Tuesday, 18 September 2007



(First published 13th November 2006)

This blog reaches back to Rehberger’s show at Friedrich Petzel (NY) in March-April of this year for the large scale sculpture American Traitor Bitch (2006) and just as much for the subsequent review in Art in America (September 06) where it shares an inspired spread with New York’s sculpture ‘heavies’ – Richard Serra, Tony Smith and Mark di Suvero. Nothing could position American Traitor Bitch better than comparison with the imposing appeal to raw materials, sheer bulk and ‘pure’ abstraction.

Rehberger belongs to an international wave of artists including Franz West, Andrea Zittel, Carsten Holler and Jorge Pardo that make work that conspicuously refers to or displays aspects of architecture, interior and industrial design. Whether the works are actually architecture and design as well, is tricky and largely determines their success as works of reference rather than some other application, or as art rather than life. But this larger question apart, Rehberger’s work is noted for its commission of skills or outsourcing, to third world fabrication and site specific arrangements. To some extent the work is about the institutional power and prestige the artist accesses in the process (see also Post 7). In American Traitor Bitch several aspects take on more political and topical meaning, quite apart from the (perhaps deliberately) clumsy wording of the title and where one imagines an accent somewhere between Pope Benedict XVI and Colonel Klink.

The work is firstly discrete or monolithic by Rehberger’s standards and barely squeezes into the gallery, accentuating its imposition. In this it takes up a familiar minimalist challenge by standard New York figures noted above. Yet secondly the work is not quite abstract, but actually a kind of mock-up or proto-type of a power launch, and while initially suggesting enormous weight and the literal intimidation of a minimalist work, is in fact hollow and constructed of light timbers. The slick geometry serves what one presumes will be some (perhaps covert) policing duty, is an impressive shape or volume but at the service of state enforcement. Thirdly the sleek set of straight planes and matt black finish quickly suggest the design of the stealth bomber, its geometry dedicated to eluding radar while conducting hostilities. The concern with America’s industrial-military complex in matters of design and fabrication is shared by the work of someone like Julian Laverdiere. The title only reinforces a complex allusion to the corruption of America’s role in the art world and beyond. Minimalist abstraction bleeds into menacing applications, or abstract menace precedes more concrete demonstrations.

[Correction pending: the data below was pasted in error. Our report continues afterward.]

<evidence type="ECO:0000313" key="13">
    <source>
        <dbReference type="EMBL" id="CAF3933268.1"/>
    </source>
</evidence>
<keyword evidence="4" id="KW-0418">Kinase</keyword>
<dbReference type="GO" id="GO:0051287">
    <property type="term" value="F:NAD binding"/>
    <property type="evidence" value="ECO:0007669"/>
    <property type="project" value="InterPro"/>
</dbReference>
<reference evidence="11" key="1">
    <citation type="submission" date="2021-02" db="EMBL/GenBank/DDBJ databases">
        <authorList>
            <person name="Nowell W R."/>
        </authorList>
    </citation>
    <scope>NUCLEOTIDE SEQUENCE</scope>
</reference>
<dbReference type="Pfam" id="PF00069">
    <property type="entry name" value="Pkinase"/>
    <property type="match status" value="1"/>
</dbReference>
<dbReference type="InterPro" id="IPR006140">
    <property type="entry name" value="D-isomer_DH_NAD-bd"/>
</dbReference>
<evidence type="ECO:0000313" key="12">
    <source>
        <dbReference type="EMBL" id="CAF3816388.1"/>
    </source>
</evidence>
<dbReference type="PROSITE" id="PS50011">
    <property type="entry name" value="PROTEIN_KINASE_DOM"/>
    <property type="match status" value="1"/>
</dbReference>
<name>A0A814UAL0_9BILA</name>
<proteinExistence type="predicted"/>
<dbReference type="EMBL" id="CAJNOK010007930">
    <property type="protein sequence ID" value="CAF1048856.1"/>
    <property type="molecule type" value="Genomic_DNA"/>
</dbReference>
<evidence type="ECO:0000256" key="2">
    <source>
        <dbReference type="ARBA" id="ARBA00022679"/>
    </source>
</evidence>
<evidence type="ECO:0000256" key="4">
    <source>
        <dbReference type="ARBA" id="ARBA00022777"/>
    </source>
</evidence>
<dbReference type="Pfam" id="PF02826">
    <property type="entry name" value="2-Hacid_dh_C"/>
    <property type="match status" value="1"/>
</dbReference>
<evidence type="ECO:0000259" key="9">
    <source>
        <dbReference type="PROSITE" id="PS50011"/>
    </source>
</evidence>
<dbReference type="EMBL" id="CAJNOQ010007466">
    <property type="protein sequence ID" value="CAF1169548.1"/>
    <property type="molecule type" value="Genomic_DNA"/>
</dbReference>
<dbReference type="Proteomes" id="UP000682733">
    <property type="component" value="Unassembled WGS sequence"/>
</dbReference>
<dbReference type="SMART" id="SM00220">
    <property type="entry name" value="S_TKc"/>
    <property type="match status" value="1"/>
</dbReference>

It is amusing to watch the Art in America critic tiptoe around this point (Brian Boucher, p159) and to stress the influence of Joseph Beuys, and the role of ritual in these difficult issues. But surely a more pointed precedent lies in the convergence of fine art with applied design. The drive to integrate them was a powerful influence throughout Europe in the first half of the twentieth century. The Bauhaus was perhaps the best known institution for this, and while it supported painting and sculpture, unquestionably the emphasis was upon assimilation with other arts and their trade or craft applications. The artist was urged to engage with the world through industry and so make art more useful and the world more artistic.

The Bauhaus was always a fragile alliance, but more recently we see the uneasy boundaries between art and craft revisited. Now however the impetus is reversed, it is the designer and industry that are enlisted by fine art, but the aim is really not so different. Now the designer assumes the role of artist, where the work exchanges mere application for reference to the application. The Bauhaus was finally swept aside by politics and war; it would be ironic if these proved the circumstances of a return to the project.

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